Saturday, March 19, 2005
After fighting with that man, you cried for almost an hour. My heart was breaking.
Monday, March 21, 2005
My heart was breaking again.
Tuesday, March 22, 2005
I made peace with Sarah; however, I didn’t tell her what the real reason was that I had been angry with her for weeks. How could I tell her about you?
Wednesday, March 23, 2005
You threw the phone against the wall. Did that man hurt you again?
Saturday, March 26, 2005
That man doesn’t come to your flat as he used to. Did he break up with you? He does not deserve your love. ONLY I can give you what you really need – my heart!
Monday, March 28, 2005
I slipped a poem under your apartment door.
Three weeks apart, I don't try to remember, but forgetting is hard. A lonely apartment thirty meters away. Tangled thoughts of you, where can I talk them out? In a dream tonight, by the moonlit window you stood in shadows; shining tears revealed your face… Another short day and long night.
Friday, April 1, 2005
I couldn’t believe what I had heard this afternoon. You asked me out on a romantic adventure to Wahata Beach this coming Sunday. This is not an April Fools’ joke! I know that you have discovered the depths of my love for you.
Thursday, April 14, 2005
I got a final notice, which said that I would be flunked if I failed to submit a poem for my make-up mid-term exam. I finished my poem, Calliope and I in Harmonious Rapture, before midnight and emailed it to placate my bitchy teacher.
A choir in the sky, garden in the sea, lark in my chest. An island in our bed,
throbbing agony caressed by your hand. Moans and pain born to your laughter, raised in your tears.
Time and silence. Clocks ticking.
Thursday, April 21, 2005
As I passed by John, he gave me a wicked smile and shouted out, “Watch the teeth!” Before I could throw his head against the wall, I was stopped by my teacher. All of my classmates were stunned. Throughout the rest of the day, no one dared to say anything in front of me. Sarah phoned me at night, and I didn’t answer the phone but immersed myself in reading Notes from Underground and The Collector.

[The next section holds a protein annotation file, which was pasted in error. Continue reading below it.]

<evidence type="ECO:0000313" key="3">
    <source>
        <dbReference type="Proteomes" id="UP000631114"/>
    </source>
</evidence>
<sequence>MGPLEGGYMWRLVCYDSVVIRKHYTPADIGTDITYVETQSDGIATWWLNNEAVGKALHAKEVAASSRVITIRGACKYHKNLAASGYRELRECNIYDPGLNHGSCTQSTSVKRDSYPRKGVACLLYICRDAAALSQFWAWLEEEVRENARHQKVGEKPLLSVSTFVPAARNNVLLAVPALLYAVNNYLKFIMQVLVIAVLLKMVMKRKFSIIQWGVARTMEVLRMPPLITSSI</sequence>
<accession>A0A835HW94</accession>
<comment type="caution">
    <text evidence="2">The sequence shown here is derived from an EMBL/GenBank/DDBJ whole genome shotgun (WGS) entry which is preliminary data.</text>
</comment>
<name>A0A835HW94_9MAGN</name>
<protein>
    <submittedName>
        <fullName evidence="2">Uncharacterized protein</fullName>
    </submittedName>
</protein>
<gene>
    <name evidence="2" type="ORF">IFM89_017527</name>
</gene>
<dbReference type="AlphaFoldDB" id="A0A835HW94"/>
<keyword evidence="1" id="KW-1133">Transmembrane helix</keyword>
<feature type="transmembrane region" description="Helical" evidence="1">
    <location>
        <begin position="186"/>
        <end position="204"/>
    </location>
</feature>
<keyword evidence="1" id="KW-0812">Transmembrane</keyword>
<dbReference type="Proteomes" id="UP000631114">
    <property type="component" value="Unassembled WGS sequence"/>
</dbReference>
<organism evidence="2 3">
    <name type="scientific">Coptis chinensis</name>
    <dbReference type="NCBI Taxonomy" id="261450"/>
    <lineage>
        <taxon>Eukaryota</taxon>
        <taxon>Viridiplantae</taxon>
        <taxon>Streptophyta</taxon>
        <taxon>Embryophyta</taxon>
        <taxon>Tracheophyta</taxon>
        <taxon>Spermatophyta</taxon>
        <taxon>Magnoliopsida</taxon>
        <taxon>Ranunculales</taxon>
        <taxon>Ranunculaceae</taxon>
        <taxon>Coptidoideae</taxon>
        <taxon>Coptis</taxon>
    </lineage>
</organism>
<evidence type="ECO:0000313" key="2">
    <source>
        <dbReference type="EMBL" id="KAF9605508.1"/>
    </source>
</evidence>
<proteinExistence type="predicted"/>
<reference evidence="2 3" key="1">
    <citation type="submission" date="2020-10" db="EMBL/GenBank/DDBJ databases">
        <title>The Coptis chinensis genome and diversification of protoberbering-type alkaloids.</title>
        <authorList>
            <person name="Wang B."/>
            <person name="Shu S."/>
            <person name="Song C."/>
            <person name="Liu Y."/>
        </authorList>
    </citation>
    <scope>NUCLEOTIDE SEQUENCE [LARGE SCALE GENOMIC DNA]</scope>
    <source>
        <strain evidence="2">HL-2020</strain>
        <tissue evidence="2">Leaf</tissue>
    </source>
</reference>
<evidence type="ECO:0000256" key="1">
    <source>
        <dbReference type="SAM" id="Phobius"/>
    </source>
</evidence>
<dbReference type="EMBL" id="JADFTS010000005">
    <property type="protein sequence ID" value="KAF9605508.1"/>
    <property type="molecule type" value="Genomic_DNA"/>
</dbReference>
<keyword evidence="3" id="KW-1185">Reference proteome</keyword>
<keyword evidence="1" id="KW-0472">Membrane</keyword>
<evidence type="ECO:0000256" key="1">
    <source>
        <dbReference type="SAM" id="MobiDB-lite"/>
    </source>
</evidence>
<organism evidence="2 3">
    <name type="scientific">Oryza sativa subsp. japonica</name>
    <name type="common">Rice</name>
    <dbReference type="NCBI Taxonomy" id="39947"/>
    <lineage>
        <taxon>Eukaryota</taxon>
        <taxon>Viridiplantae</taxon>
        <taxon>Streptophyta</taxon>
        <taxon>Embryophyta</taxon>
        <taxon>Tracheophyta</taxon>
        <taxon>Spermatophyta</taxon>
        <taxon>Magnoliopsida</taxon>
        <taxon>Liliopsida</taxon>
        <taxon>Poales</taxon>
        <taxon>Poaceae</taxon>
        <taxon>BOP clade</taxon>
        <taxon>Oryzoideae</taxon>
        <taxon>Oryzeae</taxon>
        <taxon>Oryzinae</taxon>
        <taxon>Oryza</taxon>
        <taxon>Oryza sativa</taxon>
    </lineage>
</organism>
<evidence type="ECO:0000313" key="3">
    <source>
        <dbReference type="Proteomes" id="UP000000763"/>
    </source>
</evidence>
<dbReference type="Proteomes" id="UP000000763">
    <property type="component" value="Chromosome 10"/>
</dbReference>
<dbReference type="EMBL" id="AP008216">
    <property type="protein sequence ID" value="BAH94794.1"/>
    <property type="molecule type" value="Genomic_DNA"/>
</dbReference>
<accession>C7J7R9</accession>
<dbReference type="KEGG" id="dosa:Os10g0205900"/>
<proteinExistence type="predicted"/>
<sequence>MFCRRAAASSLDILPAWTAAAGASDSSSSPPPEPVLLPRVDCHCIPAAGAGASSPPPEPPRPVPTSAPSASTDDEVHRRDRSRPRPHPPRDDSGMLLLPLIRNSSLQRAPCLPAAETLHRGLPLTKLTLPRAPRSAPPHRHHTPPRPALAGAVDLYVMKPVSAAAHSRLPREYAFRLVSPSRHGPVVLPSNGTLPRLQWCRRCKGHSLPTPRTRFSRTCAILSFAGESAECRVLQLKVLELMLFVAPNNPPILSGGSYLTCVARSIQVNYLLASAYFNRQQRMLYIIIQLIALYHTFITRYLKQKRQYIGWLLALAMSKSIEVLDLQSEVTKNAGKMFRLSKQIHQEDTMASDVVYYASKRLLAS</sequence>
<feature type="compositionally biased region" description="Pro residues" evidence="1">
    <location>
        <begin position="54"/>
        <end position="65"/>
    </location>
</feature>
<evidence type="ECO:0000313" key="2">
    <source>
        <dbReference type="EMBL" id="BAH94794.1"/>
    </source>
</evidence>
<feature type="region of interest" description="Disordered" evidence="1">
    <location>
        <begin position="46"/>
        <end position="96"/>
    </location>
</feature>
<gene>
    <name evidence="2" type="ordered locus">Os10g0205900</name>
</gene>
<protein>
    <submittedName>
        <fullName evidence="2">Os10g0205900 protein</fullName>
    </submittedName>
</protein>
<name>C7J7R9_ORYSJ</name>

Sunday, May 8, 2005
Joe took Mary out to dinner at the Family Plaza and gave her an expensive Mother’s Day gift. I stayed in the room and studied for other mid-term exams. I knew I was on verge of academic dismissal and tried to force myself to care.
Wednesday, March 18, 2005
Clocks ticked, time did not pass. The sun rose, then set in the shadows. Clocks tick.
Wednesday, June 1, 2005
This afternoon, I was sitting alone by the window, looking out at the maple's branches gracefully swaying in the breeze. Out of nowhere, I felt the stab of a memory: you waving me goodbye.
I balanced on that memory, the universe hanging on the branches.
Thursday, June 16, 2005
Now I am recovered from that sickness and aspire to BE A WRITER. I just emailed my Creative Writing teacher The First Touch of Love as my make-up final exam.
Mount Yangming at dawn the scent of plum blossoms across our path
I was three years old the first time my family brought me to tour Mount Yangming. While they were immersed in the scenic view of lush greenery, I focused my attention on a little stone by the side road. “Oh, look ! This pretty pebble!” I exclaimed or I had been told that I said so. My mother repeated this story to me in varied versions on many occasions, particularly when she wished to make a point about how easily amused I was, or to remark on my ability to find joy in small things.